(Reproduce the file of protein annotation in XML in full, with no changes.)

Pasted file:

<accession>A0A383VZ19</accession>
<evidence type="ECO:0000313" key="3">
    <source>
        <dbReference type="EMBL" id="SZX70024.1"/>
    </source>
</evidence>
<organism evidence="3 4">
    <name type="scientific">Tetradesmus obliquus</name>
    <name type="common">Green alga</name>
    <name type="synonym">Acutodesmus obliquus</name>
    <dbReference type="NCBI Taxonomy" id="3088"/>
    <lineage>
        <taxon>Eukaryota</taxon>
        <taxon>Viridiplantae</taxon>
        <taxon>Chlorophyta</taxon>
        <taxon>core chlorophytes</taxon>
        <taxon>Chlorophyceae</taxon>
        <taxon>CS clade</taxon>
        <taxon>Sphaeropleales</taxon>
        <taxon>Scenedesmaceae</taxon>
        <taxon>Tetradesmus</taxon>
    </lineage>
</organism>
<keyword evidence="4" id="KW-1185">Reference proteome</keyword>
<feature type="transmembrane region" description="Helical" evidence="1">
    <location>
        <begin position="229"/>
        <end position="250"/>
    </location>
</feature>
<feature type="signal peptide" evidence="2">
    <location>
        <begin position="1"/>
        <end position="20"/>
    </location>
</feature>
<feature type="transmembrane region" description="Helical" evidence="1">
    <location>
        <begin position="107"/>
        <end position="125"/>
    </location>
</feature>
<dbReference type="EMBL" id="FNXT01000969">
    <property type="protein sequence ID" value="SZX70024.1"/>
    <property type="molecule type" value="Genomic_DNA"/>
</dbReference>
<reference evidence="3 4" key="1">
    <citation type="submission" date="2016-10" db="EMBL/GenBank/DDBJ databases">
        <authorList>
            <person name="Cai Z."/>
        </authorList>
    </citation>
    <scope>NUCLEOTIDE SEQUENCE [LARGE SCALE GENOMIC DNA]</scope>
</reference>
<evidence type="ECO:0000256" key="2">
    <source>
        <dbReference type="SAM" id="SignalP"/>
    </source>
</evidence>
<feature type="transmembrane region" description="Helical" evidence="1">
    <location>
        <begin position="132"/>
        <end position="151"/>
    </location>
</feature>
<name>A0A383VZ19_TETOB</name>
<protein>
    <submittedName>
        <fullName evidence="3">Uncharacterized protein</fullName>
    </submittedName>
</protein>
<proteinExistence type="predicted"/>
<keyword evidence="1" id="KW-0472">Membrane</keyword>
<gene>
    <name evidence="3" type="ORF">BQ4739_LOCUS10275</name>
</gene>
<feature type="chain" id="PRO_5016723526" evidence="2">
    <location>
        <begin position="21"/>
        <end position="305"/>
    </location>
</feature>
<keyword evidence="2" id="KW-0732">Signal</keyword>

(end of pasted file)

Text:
<accession>A0A383VZ19</accession>
<evidence type="ECO:0000313" key="3">
    <source>
        <dbReference type="EMBL" id="SZX70024.1"/>
    </source>
</evidence>
<organism evidence="3 4">
    <name type="scientific">Tetradesmus obliquus</name>
    <name type="common">Green alga</name>
    <name type="synonym">Acutodesmus obliquus</name>
    <dbReference type="NCBI Taxonomy" id="3088"/>
    <lineage>
        <taxon>Eukaryota</taxon>
        <taxon>Viridiplantae</taxon>
        <taxon>Chlorophyta</taxon>
        <taxon>core chlorophytes</taxon>
        <taxon>Chlorophyceae</taxon>
        <taxon>CS clade</taxon>
        <taxon>Sphaeropleales</taxon>
        <taxon>Scenedesmaceae</taxon>
        <taxon>Tetradesmus</taxon>
    </lineage>
</organism>
<keyword evidence="4" id="KW-1185">Reference proteome</keyword>
<feature type="transmembrane region" description="Helical" evidence="1">
    <location>
        <begin position="229"/>
        <end position="250"/>
    </location>
</feature>
<feature type="signal peptide" evidence="2">
    <location>
        <begin position="1"/>
        <end position="20"/>
    </location>
</feature>
<feature type="transmembrane region" description="Helical" evidence="1">
    <location>
        <begin position="107"/>
        <end position="125"/>
    </location>
</feature>
<dbReference type="EMBL" id="FNXT01000969">
    <property type="protein sequence ID" value="SZX70024.1"/>
    <property type="molecule type" value="Genomic_DNA"/>
</dbReference>
<reference evidence="3 4" key="1">
    <citation type="submission" date="2016-10" db="EMBL/GenBank/DDBJ databases">
        <authorList>
            <person name="Cai Z."/>
        </authorList>
    </citation>
    <scope>NUCLEOTIDE SEQUENCE [LARGE SCALE GENOMIC DNA]</scope>
</reference>
<evidence type="ECO:0000256" key="2">
    <source>
        <dbReference type="SAM" id="SignalP"/>
    </source>
</evidence>
<feature type="transmembrane region" description="Helical" evidence="1">
    <location>
        <begin position="132"/>
        <end position="151"/>
    </location>
</feature>
<name>A0A383VZ19_TETOB</name>
<protein>
    <submittedName>
        <fullName evidence="3">Uncharacterized protein</fullName>
    </submittedName>
</protein>
<proteinExistence type="predicted"/>
<keyword evidence="1" id="KW-0472">Membrane</keyword>
<gene>
    <name evidence="3" type="ORF">BQ4739_LOCUS10275</name>
</gene>
<feature type="chain" id="PRO_5016723526" evidence="2">
    <location>
        <begin position="21"/>
        <end position="305"/>
    </location>
</feature>
<keyword evidence="2" id="KW-0732">Signal</keyword>